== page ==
In the modern era, due to the financial and sporting power of Barcelona and Real Madrid, La Liga's other 18 clubs have generally had to settle with competing to be the best of the rest.
Sealing third in La Liga appeared to be the ceiling for even the most ambitious of teams, but that has all changed since the Argentine arrived at the Vicente Calderon.
After taking charge just over two years ago, in December 2011, Simeone has guided Atleti to glory in the Europa League, Copa del Rey - beating its city rival in the final - and UEFA Super Cup.
This year, his Atletico is still at the league’s summit after 31 games and, despite consistent assertions to the contrary, has not fallen away. In the Champions League, the club faces Barca for a place in the last four, a tie which Xavi describes as 50-50, highlighting just how far los Rojiblancos have come.
At just 43, Simeone remains very much in the early stages of his coaching career, one that has seen his style bear similarities to two of the highest-profile coaches to have graced Spanish football in recent years.
Simeone, who played at the Vicente Calderon over five seasons during two separate spells, boasts the ideal mix of Jose Mourinho and Pep Guardiola. Now, his accomplishments are seeing his name recognized alongside those coaching greats.
|TOP OF THE PILE: LA LIGA AFTER 31 GAMES
Cristian Domizzi, a former teammate of the man who will be in the opposite Champions League dugout on Tuesday - Barcelona's Tata Martino - told Goal this week: "Simeone has come from less in terms of his resources to achieve more than his rivals this season. He has demonstrated his ability to fight Barca and Real Madrid at the summit of Spanish football and forced himself into the reckoning against some of the best coaches.
"It is very difficult to overshadow a team like Barcelona, simply because of the difference in the players. You are relying on the players who enter the pitch to carry out the concepts of the coach."
On the pitch, there is no doubt that Simeone’s style is most similar to that of Mourinho. His team is hard-working, organised, at times defensive - they have conceded just 22 Liga goals - and magnificent on the counter-attack. They will rarely dominate possession or play expansively and have an ‘us against the world’ mentality that has become a staple of teams under the Portuguese's control.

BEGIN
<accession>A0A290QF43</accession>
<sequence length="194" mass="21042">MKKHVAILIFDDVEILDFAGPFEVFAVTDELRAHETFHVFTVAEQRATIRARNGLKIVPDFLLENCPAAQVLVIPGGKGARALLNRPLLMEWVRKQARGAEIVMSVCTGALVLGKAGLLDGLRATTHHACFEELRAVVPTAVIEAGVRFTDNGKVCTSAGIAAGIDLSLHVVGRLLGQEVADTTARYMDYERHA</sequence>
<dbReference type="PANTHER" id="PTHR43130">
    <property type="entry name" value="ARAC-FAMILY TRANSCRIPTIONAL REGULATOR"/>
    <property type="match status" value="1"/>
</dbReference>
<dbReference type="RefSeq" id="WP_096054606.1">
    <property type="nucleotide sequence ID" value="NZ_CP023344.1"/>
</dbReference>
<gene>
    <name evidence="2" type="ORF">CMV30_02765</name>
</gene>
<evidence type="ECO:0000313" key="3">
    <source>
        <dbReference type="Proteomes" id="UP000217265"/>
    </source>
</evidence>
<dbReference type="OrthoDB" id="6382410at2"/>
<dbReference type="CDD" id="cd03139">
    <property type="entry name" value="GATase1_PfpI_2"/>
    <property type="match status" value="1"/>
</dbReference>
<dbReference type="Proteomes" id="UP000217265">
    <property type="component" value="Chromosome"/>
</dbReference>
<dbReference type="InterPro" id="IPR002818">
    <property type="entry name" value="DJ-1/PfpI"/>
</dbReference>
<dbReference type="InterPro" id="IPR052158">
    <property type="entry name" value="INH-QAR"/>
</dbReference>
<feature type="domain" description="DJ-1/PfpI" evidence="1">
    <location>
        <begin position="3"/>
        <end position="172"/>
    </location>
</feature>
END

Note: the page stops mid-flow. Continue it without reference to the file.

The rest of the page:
"I liked Mourinho's Madrid a lot - it was a side with a clear idea about how they wanted to play,” Simeone conceded to reporters earlier this year. "Xabi Alonso says having the ball for the sake of it makes no sense and that you have to win it in order to do something - extraordinary! If Xabi Alonso says it, then how can I disagree? After all, it was Spain who invented the attractive style...
"I liked Pep’s team too – he developed it and allowed it to blossom - but we are not Barcelona. Atletico are historically aggressive and intense with commitment and passion. It is not the case that some teams play beautifully and the rest do not - that is a game the media use.
"There is a game, it is called football and that is very broad. You win in different ways and everyone chooses their own. Barca and the Spain team have a beautiful idea but to run fast you must have a good car…"
He is not an imposing character when it comes to authority, either. Simeone’s relationship with the Atletico players, he insists, is based on close bonds and mutual respect. Far from overbearing, he tries to establish a deep connection, even looking into players’ star signs to gauge their personalities.
“I never liked to impose leadership – it is not something that should be imposed,” Simeone told Spanish magazine Jotdown earlier this year. “It is either something you have or you don’t but you must always remember you are relying on your colleagues whether in a football team, in school or in business.
“I look at star signs of players because the characteristics are similar. We pay attention to that to see how we can get the best out of them... I prefer those who are brave.
“Arda Turan, for example, is a special kid with an enormous heart. He doesn't speak Spanish, so we understand each other through our skin, by looking at each other. There are some people it's not necessary to speak to: you look at them and there is a connection.”
Simeone has undoubtedly rattled the cages of Madrid and Barcelona during his tenure at the Vicente Calderon, but faces a huge challenge to keep it up in the years ahead.
"Spain always speaks of two teams – Real Madrid and Barcelona," Domizzi continued. "Suddenly there can be challenges - at one time there was Deportivo la Coruna, at another there was Athletic Bilbao. For now, it is certainly Atletico who are fighting them hard.
"They are doing extremely well given the differences between them and the big two, but it is very difficult to overshadow the two monsters over the longer term."
Whatever happens between now and the end of the season, Simeone has made his mark and underlined his coaching credentials. With everyone waiting for Atletico to falter, he has got to the start of April with his side firmly in the running for the two biggest trophies, surprising even the club's most ardent followers.
If he can continue Atleti's push over the final two months as La Liga and the Champions League are decided, he will have sealed his place alongside both Mourinho and Guardiola.